Today I had my Colors and Codes program that I mentioned last week.
Now, I spent ten years of my life teaching college math, but doing math programs at the library is so much more fun!
Why? Well, the biggie is I don’t have to grade them, so it makes the whole thing much more light-hearted. I’m showing them things about math that I think are really cool, and they get to think about ways to do it themselves. And it’s all just for fun. At the library, we teach people things they want to know! If they don’t want to know them, they don’t need to come. It’s that simple!
Here’s what I did. I showed the kids my prime factorization sweater (wore it of course), and we worked out how it works. (That was fun!) I told them if colors can represent numbers, they can also represent letters. Just use 1 to 26 for A to Z. So you can write messages this way. I showed them a prime factorization code, then showed them other bases and how you can make codes with them. We wrapped it up by getting out sticky foam shapes and they could put a coded message or just a pretty pattern around a picture frame or on a bookmark or a door hanger.
The highlight for me, I think, was when a girl was working on coloring in the prime factorization chart on the hand-out. She was stuck on 24. I asked her what it equaled, and she said 12 x 2. So we looked at 12, and then the light went on and we talked about how you could do figure it out different ways, but you always got three 2s and one 3.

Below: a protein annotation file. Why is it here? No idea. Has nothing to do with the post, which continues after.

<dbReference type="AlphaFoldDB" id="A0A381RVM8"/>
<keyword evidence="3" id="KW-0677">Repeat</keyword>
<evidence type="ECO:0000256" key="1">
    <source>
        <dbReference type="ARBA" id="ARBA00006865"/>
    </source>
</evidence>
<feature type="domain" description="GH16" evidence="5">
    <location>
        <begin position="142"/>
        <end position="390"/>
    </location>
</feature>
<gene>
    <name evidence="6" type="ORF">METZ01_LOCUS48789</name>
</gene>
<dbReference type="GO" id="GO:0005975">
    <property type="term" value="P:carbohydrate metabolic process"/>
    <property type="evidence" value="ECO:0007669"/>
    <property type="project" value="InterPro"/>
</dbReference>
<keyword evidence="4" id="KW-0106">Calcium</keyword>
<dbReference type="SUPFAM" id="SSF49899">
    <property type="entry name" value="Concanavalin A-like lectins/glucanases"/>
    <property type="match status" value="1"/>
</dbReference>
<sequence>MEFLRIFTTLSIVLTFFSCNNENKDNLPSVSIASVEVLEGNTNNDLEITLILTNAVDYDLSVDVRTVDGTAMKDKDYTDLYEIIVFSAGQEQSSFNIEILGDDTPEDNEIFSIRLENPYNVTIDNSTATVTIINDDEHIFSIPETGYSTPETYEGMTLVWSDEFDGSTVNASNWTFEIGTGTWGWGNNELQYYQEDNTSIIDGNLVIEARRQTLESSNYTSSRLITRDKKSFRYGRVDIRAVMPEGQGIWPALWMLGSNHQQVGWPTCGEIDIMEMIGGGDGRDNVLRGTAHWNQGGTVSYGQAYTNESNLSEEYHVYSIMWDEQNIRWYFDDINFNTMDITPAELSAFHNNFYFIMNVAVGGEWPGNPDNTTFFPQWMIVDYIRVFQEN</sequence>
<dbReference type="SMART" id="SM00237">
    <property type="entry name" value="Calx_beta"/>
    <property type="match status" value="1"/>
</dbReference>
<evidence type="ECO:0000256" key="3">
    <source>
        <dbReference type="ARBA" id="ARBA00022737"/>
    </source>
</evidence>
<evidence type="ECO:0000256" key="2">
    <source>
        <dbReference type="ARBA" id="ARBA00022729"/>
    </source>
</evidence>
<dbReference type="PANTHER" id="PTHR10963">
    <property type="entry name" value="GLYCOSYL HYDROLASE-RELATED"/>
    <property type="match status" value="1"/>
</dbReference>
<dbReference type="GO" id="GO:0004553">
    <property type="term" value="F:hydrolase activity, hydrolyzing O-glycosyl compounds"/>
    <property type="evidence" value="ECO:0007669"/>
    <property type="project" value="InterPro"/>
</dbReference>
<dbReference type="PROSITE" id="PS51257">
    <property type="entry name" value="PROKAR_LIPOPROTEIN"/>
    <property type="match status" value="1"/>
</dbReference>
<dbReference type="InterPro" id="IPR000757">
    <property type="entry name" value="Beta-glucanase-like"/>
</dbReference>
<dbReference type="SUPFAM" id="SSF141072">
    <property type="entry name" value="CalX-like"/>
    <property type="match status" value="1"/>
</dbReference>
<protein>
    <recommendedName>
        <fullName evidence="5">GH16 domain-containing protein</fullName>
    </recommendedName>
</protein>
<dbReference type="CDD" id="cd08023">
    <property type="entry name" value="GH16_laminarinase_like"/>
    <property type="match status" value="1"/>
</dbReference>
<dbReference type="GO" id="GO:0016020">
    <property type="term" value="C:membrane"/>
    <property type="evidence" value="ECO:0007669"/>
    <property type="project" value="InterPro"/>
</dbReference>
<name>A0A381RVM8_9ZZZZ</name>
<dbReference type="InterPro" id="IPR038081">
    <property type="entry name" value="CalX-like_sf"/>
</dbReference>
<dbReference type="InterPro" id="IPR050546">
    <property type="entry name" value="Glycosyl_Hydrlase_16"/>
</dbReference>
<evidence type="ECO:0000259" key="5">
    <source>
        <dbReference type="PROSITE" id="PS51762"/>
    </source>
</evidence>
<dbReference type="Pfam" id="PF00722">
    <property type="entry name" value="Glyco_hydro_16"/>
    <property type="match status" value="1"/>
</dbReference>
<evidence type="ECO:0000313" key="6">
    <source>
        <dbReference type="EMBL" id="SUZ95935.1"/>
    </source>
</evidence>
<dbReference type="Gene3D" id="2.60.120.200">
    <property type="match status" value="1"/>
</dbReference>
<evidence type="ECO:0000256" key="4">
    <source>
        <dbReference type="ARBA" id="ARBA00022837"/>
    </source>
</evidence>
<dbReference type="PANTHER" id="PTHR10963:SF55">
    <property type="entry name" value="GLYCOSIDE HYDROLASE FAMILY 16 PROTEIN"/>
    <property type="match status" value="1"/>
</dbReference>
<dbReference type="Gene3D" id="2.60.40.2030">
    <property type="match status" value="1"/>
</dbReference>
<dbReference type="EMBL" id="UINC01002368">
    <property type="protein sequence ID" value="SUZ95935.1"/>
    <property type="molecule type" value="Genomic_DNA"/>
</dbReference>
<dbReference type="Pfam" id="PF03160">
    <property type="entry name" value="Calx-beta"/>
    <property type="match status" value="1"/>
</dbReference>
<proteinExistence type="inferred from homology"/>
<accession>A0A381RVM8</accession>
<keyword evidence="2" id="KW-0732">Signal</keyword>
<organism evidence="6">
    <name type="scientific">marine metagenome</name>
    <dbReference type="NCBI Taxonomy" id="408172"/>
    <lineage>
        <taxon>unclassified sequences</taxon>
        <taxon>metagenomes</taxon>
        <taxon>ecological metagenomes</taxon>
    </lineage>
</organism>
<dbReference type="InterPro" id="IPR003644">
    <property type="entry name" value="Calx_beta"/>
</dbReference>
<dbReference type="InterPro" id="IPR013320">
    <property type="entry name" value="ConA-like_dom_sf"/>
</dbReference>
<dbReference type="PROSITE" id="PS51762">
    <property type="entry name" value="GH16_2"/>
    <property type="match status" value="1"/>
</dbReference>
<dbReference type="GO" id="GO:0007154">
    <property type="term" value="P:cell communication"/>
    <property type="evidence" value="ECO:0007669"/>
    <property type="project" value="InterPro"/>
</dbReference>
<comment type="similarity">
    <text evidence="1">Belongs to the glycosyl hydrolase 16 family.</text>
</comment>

Now, I’m going to write some notes to myself while the program’s fresh in my mind. It went well; the kids had fun. But I want to do it again this summer, and hope it will go even better.
1. I’ll set the age level higher. I do think I lost a few kids this time. I think I’ll set it at 10 or 11 years old rather than 8. You want the kids to be fully comfortable with multiplying. Now that I think about it, when I did this program a few years ago at Herndon Fortnightly Library, I think the age limit was 10.
2. We’ll do some coloring on the prime factorization chart before I move on. This group did work out with me how it works. I didn’t want to get bogged down, but I think some coloring would help them understand it better.
3. I’ll have them figure out the numbers for their name in every code I go over. For example, my name, Sondy, in a base 10 code is 1915140425. (S is the 19th letter, O is the 15th, and so on.) In a prime factorization code, it’s 19 1 3 5 1 2 7 1 2 2 1 5 5 1. (19 x 1, 3 x 5 x 1, 2 x 7 x 1, 2 x 2 x 1, 5 x 5 x 1) In a Base 6 code, it’s 3123220441. In a Base 5 code, it’s 34 30 24 4 100. In Binary, it’s 10011 1111 1110 100 11001. Taking the time to do that would mean they’d get what I was having them do when they went to use the foam sticky pieces.
4. We’d do some coloring on the other charts before we moved to the foam shapes. Then I’d have them do their name with the colors they picked.
5. I’d show them exactly how I did my name on the bookmarks, one using colors and one using shapes.
Did I mention everyone did have a good time? But I think I’ll do a little more hands-on, using their names, before I move to the craft next time.
But it was a great trial run!
And don’t forget! Librarians help! We get to show kids how much FUN Math is! And we don’t even have to test them on it!